Ahh, springtime…

…when thoughts turn to warmer weather, renewal and new beginnings. Or in my case getting my butt in gear and getting back to blogging. It’s been a long while so why don’t we start off with a picture laden post of the early goings on in my still-a-work-in-progress garden!


These crocuses (croci?) are some of the first splashes of colour I see this time of year when I look out the window into the yard, shooting up shortly after the white snow drops have made their debut.


I do enjoy these bunches of lush green leaves scattered here and there though I can never quite remember what they are before their flowers come along. I’ve blogged before of my less than green thumb and can report there is still but the faintest hue visible on those digits.


Winters here on the west coast of Norway are quite mild so it feels like spring has been looming for the longest time. The rhododendron buds have been looking plump for what seems like weeks now.


This past fall this Hellebore was looking a bit worse for wear but it seems to have bounced back and its new growth is looking healthy and strong.


Though not one of my favourites in the garden all the roses are starting to show new growth. It always surprises me how much pruning they can take and still come back with a vengeance the next year.


Another dash of vibrant purple just because.


These don’t look like much now but give them a couple of weeks and they’ll be glorious purple balls of flowering awesomeness. Just found out these are called Primula denticulata or Drumstick Primula. I may like them even more knowing that.


And in the great tangle that is the Clematis (always affectionately known in my mind as Chlamydia), this first little burst of new growth. One of a great many more to come in the weeks ahead.

And so may it be with my blog. Stay tuned.

Hills, Mud and Blueberries


This past Saturday the Man and I decided to head for the woods to pick some blueberries. The day was overcast but the prospect of fresh berries for the ice cream in our freezer was too tempting to pass up.


While wild mushroom picking is common I decided a photo of the ones we came across would be safer.


The past few days had been a bit soggy off and on. Luckily we had donned our rubber boots for the expedition.


Though the path we took isn’t that popular it is fairly well maintained with helpful bridges over the wettest bits of the way.




There was only one brief rain shower while we were picking and one of us was glad she had her rain jacket on.


This tiny little frog graciously sat still for me.


Many of the bushes we passed had been picked over already.


Quite a few pretty weeds and flowers lined the path. (I’ve no idea what these are)


After a couple of hours it was time to head back down the hill with our haul of blueberries.


Blueberries, ice cream and coffee capped off a slightly soggy and mud filled, yet thoroughly enjoyable, trek through the woods.

Norway Is Closed

2016_07_28_ closed_for_july

“We’re closed for the summer”


As July comes to an end you’ll notice some stores that have been closed for what may seem like ages, will throw open their doors, ready to welcome you back again. The construction site one street over will greet your still sleep weary brain with the dulcet sounds of drilling, digging and dynamiting.

Norwegians enjoy an almost silly amount of paid vacation time and it’s refreshing to see that a majority of people actually take it. In Canada most employees are entitled to two weeks vacation though it’s common for a lot of people to not take that time off from work. And from what I hear it’s even worse in the US.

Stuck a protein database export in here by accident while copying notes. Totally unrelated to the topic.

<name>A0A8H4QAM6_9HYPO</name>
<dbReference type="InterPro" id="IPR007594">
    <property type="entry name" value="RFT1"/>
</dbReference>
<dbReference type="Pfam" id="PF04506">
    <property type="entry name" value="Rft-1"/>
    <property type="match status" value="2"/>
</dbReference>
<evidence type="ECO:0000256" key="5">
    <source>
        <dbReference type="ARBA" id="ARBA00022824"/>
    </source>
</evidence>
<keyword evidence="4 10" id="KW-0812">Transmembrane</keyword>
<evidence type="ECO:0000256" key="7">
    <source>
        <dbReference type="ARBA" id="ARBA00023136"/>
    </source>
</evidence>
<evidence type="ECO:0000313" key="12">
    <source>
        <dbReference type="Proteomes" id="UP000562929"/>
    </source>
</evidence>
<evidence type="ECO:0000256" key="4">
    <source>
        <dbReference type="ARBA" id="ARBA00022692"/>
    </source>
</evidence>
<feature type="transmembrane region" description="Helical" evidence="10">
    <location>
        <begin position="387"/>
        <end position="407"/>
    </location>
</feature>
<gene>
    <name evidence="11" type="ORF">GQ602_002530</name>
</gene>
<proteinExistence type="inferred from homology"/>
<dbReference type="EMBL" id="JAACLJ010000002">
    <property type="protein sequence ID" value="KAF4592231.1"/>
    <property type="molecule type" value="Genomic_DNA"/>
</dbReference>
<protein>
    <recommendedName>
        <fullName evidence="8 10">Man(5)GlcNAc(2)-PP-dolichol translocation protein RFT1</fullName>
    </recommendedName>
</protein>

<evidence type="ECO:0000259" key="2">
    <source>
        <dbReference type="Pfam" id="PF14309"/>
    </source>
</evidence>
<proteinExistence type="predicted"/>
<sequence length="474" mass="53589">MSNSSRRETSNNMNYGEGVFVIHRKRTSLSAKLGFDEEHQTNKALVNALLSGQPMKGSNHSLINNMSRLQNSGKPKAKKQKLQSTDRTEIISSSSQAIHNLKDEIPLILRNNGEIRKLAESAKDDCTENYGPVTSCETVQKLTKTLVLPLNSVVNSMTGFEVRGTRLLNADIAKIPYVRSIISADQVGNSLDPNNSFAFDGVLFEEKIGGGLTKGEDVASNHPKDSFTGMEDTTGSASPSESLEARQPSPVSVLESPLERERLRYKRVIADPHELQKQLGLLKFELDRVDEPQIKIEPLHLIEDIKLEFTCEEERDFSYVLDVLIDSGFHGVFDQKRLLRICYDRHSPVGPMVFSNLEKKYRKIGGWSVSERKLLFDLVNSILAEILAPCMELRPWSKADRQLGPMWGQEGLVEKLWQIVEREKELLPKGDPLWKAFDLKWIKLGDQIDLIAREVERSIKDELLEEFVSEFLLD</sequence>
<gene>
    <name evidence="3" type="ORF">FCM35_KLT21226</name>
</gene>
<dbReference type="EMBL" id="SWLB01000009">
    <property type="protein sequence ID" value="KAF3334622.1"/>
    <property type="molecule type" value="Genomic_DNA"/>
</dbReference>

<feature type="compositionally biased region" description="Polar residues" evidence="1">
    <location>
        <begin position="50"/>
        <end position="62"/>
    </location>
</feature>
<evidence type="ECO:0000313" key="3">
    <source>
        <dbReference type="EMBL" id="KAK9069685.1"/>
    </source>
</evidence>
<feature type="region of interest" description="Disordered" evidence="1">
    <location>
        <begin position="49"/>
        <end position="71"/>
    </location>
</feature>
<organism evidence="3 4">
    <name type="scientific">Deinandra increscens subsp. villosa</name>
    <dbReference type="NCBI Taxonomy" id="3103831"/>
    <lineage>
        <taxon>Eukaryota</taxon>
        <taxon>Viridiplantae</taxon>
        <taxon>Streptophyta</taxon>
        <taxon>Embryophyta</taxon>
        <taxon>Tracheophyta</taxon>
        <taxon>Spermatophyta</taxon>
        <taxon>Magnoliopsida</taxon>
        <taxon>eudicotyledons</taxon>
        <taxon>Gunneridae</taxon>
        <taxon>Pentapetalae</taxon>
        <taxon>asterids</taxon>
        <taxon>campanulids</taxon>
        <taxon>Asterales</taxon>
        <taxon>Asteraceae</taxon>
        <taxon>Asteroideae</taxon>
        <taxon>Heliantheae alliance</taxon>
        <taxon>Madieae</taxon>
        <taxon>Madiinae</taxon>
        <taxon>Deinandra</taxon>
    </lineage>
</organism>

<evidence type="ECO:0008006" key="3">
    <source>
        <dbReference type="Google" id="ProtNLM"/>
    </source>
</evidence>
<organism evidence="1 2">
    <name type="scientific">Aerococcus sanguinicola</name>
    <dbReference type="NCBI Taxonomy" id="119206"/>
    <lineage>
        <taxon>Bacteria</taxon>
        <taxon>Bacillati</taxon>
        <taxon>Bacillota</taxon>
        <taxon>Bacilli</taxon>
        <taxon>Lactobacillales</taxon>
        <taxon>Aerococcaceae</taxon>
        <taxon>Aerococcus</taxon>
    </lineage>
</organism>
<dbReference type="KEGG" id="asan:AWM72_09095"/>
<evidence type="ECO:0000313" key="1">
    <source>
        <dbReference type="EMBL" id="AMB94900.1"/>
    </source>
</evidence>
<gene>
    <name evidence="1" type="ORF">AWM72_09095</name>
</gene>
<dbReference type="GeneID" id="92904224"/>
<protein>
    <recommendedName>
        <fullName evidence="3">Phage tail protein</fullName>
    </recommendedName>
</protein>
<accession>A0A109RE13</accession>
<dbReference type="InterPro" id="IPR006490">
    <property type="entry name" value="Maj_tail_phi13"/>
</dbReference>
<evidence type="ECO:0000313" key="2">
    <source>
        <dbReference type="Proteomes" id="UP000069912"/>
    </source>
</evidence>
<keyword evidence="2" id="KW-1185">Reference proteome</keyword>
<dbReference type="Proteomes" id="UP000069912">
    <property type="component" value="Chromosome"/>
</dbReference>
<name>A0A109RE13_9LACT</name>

So every year, come July, don’t be surprised to find your favourite store closed for a few weeks, or the painters you had hoped would slap a fresh coat on your house unavailable until early August.

It takes some getting used to but I’m happy it’s the norm here.

Where Am I Again?

I saw her across the street, walking briskly past the empty store. She seemed familiar. Although she had large sunglasses on I could swear I knew her. Her hair, her gait and the way she held herself strongly upright, no hint of a slouch. So familiar yet so hard to place. As she turned the corner I finally made the connection. Or so I thought.

When I moved to Norway from Canada I expected to have to get used to things being a bit different. Shopping at stores that didn’t have quite the exact items I wanted. Feeling a bit disoriented while walking about in a new (to me) town. Sounding clumsy when attempting a new language.

What I didn’t expect was to occasionally feel a brief instant of not being able to pin down where I knew someone from.

Not in the sense of were they someone I actually knew versus someone who only looked like someone I knew. I mean in the sense of what continent did I know them from.



It can be a bit harrowing at the best of times when you’re approaching someone on the street and you’re wondering if you should give them a quick wave or will they think you’re a bit batty. Who is this stranger waving at me?

It’s a completely different feeling when you can’t even place which country you may or may not know this person from.

I wonder if there’s a an actual word for that feeling.

Anybody else experience this? It can’t just be me, can it?

A Foggy Morning

On my way home from a quick trip to town I took a few pictures of the fog that had been hanging around since morning. It’s gone now but I was glad I took a detour and got those few reminders of one of my favourite kinds of weather.

The first one I took is alongside Risøy bridge.


Taken in colour though it looks b&w.

Risøy bridge, taken from another angle as I make my way up to near the top of the bridge.


I paused near the top and looked back north, the way I had come. The lower right shows a bit of the quay area which gets quite busy in better weather.


And this last one is taken from much same spot but looking south.